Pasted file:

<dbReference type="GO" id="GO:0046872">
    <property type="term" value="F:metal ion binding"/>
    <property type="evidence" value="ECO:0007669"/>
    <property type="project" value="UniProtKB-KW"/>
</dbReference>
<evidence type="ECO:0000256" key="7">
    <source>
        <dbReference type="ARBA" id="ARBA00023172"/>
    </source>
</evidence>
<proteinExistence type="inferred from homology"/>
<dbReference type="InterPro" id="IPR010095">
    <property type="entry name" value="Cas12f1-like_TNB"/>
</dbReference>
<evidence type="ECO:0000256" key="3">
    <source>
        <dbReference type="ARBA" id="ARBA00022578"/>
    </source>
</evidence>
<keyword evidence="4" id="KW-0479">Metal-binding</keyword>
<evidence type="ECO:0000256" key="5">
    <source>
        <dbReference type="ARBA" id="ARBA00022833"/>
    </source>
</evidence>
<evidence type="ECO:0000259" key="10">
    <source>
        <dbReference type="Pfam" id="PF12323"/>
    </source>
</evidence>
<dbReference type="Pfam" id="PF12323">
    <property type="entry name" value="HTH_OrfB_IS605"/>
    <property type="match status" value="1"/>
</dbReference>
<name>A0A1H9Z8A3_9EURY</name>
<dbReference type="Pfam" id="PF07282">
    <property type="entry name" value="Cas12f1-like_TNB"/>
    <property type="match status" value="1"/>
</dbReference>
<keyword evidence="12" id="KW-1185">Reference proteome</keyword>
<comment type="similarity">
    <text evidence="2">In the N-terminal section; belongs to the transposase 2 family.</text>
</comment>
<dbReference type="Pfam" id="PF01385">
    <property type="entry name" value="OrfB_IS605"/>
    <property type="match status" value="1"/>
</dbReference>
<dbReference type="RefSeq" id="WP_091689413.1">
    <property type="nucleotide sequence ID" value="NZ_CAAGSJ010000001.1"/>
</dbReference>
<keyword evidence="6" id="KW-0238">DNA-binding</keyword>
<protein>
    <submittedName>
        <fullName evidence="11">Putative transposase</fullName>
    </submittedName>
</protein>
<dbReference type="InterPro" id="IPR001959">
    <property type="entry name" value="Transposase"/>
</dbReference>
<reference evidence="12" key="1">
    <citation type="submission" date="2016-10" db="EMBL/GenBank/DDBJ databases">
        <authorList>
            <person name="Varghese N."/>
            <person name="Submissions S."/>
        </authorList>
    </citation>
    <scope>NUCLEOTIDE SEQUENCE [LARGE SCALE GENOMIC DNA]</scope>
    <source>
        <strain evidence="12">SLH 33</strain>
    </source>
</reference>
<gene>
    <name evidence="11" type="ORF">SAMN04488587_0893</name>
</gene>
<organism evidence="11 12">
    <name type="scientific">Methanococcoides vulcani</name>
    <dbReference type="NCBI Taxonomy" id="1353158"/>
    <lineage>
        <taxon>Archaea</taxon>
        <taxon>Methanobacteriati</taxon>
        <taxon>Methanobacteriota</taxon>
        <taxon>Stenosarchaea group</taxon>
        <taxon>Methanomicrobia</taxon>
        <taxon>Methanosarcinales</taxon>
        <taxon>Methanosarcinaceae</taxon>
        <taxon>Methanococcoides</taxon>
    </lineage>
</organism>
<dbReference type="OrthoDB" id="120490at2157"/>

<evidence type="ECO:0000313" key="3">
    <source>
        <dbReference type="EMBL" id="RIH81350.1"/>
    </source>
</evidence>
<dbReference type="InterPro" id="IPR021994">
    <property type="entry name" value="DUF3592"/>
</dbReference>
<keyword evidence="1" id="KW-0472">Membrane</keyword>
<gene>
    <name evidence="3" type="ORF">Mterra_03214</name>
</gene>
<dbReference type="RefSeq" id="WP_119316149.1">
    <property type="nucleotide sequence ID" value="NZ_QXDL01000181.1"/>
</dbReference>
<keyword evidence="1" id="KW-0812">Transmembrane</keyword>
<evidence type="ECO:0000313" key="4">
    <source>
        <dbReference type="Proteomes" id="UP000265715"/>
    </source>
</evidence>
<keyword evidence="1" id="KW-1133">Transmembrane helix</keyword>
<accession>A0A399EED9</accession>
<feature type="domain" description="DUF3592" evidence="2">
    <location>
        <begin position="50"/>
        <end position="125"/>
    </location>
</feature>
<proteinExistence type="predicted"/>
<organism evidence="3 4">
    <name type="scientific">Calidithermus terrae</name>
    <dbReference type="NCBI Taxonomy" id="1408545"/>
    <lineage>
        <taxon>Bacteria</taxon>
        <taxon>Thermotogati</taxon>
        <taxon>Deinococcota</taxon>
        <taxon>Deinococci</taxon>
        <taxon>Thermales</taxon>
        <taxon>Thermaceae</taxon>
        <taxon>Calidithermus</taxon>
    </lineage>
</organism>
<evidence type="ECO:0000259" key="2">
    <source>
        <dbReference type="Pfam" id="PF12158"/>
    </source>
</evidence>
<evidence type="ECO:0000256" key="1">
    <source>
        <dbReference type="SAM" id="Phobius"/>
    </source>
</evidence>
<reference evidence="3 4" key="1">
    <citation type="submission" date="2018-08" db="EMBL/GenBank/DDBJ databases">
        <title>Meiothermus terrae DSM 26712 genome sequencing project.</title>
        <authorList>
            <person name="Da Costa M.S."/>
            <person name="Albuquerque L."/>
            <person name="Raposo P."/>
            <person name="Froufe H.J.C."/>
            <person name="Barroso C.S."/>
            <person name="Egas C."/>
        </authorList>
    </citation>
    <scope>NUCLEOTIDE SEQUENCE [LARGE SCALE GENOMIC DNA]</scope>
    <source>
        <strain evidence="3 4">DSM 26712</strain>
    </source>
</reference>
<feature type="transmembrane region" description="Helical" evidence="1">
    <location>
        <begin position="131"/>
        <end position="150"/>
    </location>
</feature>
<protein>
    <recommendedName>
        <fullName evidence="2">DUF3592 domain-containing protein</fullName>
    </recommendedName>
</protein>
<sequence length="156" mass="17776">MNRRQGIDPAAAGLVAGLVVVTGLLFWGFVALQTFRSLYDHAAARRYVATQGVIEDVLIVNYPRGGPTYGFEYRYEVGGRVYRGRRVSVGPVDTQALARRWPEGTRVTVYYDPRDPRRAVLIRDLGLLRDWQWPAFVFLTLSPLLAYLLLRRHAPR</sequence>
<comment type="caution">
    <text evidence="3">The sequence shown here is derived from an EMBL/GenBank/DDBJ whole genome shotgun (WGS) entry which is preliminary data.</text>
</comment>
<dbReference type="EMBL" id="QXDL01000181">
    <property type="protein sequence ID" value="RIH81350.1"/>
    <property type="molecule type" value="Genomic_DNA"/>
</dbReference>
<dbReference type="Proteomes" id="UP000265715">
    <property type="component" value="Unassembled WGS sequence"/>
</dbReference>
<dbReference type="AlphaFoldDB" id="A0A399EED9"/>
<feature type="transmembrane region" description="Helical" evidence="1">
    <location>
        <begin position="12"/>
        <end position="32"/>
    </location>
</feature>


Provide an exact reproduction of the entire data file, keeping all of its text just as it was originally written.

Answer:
<dbReference type="GO" id="GO:0046872">
    <property type="term" value="F:metal ion binding"/>
    <property type="evidence" value="ECO:0007669"/>
    <property type="project" value="UniProtKB-KW"/>
</dbReference>
<evidence type="ECO:0000256" key="7">
    <source>
        <dbReference type="ARBA" id="ARBA00023172"/>
    </source>
</evidence>
<proteinExistence type="inferred from homology"/>
<dbReference type="InterPro" id="IPR010095">
    <property type="entry name" value="Cas12f1-like_TNB"/>
</dbReference>
<evidence type="ECO:0000256" key="3">
    <source>
        <dbReference type="ARBA" id="ARBA00022578"/>
    </source>
</evidence>
<keyword evidence="4" id="KW-0479">Metal-binding</keyword>
<evidence type="ECO:0000256" key="5">
    <source>
        <dbReference type="ARBA" id="ARBA00022833"/>
    </source>
</evidence>
<evidence type="ECO:0000259" key="10">
    <source>
        <dbReference type="Pfam" id="PF12323"/>
    </source>
</evidence>
<dbReference type="Pfam" id="PF12323">
    <property type="entry name" value="HTH_OrfB_IS605"/>
    <property type="match status" value="1"/>
</dbReference>
<name>A0A1H9Z8A3_9EURY</name>
<dbReference type="Pfam" id="PF07282">
    <property type="entry name" value="Cas12f1-like_TNB"/>
    <property type="match status" value="1"/>
</dbReference>
<keyword evidence="12" id="KW-1185">Reference proteome</keyword>
<comment type="similarity">
    <text evidence="2">In the N-terminal section; belongs to the transposase 2 family.</text>
</comment>
<dbReference type="Pfam" id="PF01385">
    <property type="entry name" value="OrfB_IS605"/>
    <property type="match status" value="1"/>
</dbReference>
<dbReference type="RefSeq" id="WP_091689413.1">
    <property type="nucleotide sequence ID" value="NZ_CAAGSJ010000001.1"/>
</dbReference>
<keyword evidence="6" id="KW-0238">DNA-binding</keyword>
<protein>
    <submittedName>
        <fullName evidence="11">Putative transposase</fullName>
    </submittedName>
</protein>
<dbReference type="InterPro" id="IPR001959">
    <property type="entry name" value="Transposase"/>
</dbReference>
<reference evidence="12" key="1">
    <citation type="submission" date="2016-10" db="EMBL/GenBank/DDBJ databases">
        <authorList>
            <person name="Varghese N."/>
            <person name="Submissions S."/>
        </authorList>
    </citation>
    <scope>NUCLEOTIDE SEQUENCE [LARGE SCALE GENOMIC DNA]</scope>
    <source>
        <strain evidence="12">SLH 33</strain>
    </source>
</reference>
<gene>
    <name evidence="11" type="ORF">SAMN04488587_0893</name>
</gene>
<organism evidence="11 12">
    <name type="scientific">Methanococcoides vulcani</name>
    <dbReference type="NCBI Taxonomy" id="1353158"/>
    <lineage>
        <taxon>Archaea</taxon>
        <taxon>Methanobacteriati</taxon>
        <taxon>Methanobacteriota</taxon>
        <taxon>Stenosarchaea group</taxon>
        <taxon>Methanomicrobia</taxon>
        <taxon>Methanosarcinales</taxon>
        <taxon>Methanosarcinaceae</taxon>
        <taxon>Methanococcoides</taxon>
    </lineage>
</organism>
<dbReference type="OrthoDB" id="120490at2157"/>

<evidence type="ECO:0000313" key="3">
    <source>
        <dbReference type="EMBL" id="RIH81350.1"/>
    </source>
</evidence>
<dbReference type="InterPro" id="IPR021994">
    <property type="entry name" value="DUF3592"/>
</dbReference>
<keyword evidence="1" id="KW-0472">Membrane</keyword>
<gene>
    <name evidence="3" type="ORF">Mterra_03214</name>
</gene>
<dbReference type="RefSeq" id="WP_119316149.1">
    <property type="nucleotide sequence ID" value="NZ_QXDL01000181.1"/>
</dbReference>
<keyword evidence="1" id="KW-0812">Transmembrane</keyword>
<evidence type="ECO:0000313" key="4">
    <source>
        <dbReference type="Proteomes" id="UP000265715"/>
    </source>
</evidence>
<keyword evidence="1" id="KW-1133">Transmembrane helix</keyword>
<accession>A0A399EED9</accession>
<feature type="domain" description="DUF3592" evidence="2">
    <location>
        <begin position="50"/>
        <end position="125"/>
    </location>
</feature>
<proteinExistence type="predicted"/>
<organism evidence="3 4">
    <name type="scientific">Calidithermus terrae</name>
    <dbReference type="NCBI Taxonomy" id="1408545"/>
    <lineage>
        <taxon>Bacteria</taxon>
        <taxon>Thermotogati</taxon>
        <taxon>Deinococcota</taxon>
        <taxon>Deinococci</taxon>
        <taxon>Thermales</taxon>
        <taxon>Thermaceae</taxon>
        <taxon>Calidithermus</taxon>
    </lineage>
</organism>
<evidence type="ECO:0000259" key="2">
    <source>
        <dbReference type="Pfam" id="PF12158"/>
    </source>
</evidence>
<evidence type="ECO:0000256" key="1">
    <source>
        <dbReference type="SAM" id="Phobius"/>
    </source>
</evidence>
<reference evidence="3 4" key="1">
    <citation type="submission" date="2018-08" db="EMBL/GenBank/DDBJ databases">
        <title>Meiothermus terrae DSM 26712 genome sequencing project.</title>
        <authorList>
            <person name="Da Costa M.S."/>
            <person name="Albuquerque L."/>
            <person name="Raposo P."/>
            <person name="Froufe H.J.C."/>
            <person name="Barroso C.S."/>
            <person name="Egas C."/>
        </authorList>
    </citation>
    <scope>NUCLEOTIDE SEQUENCE [LARGE SCALE GENOMIC DNA]</scope>
    <source>
        <strain evidence="3 4">DSM 26712</strain>
    </source>
</reference>
<feature type="transmembrane region" description="Helical" evidence="1">
    <location>
        <begin position="131"/>
        <end position="150"/>
    </location>
</feature>
<protein>
    <recommendedName>
        <fullName evidence="2">DUF3592 domain-containing protein</fullName>
    </recommendedName>
</protein>
<sequence length="156" mass="17776">MNRRQGIDPAAAGLVAGLVVVTGLLFWGFVALQTFRSLYDHAAARRYVATQGVIEDVLIVNYPRGGPTYGFEYRYEVGGRVYRGRRVSVGPVDTQALARRWPEGTRVTVYYDPRDPRRAVLIRDLGLLRDWQWPAFVFLTLSPLLAYLLLRRHAPR</sequence>
<comment type="caution">
    <text evidence="3">The sequence shown here is derived from an EMBL/GenBank/DDBJ whole genome shotgun (WGS) entry which is preliminary data.</text>
</comment>
<dbReference type="EMBL" id="QXDL01000181">
    <property type="protein sequence ID" value="RIH81350.1"/>
    <property type="molecule type" value="Genomic_DNA"/>
</dbReference>
<dbReference type="Proteomes" id="UP000265715">
    <property type="component" value="Unassembled WGS sequence"/>
</dbReference>
<dbReference type="AlphaFoldDB" id="A0A399EED9"/>
<feature type="transmembrane region" description="Helical" evidence="1">
    <location>
        <begin position="12"/>
        <end position="32"/>
    </location>
</feature>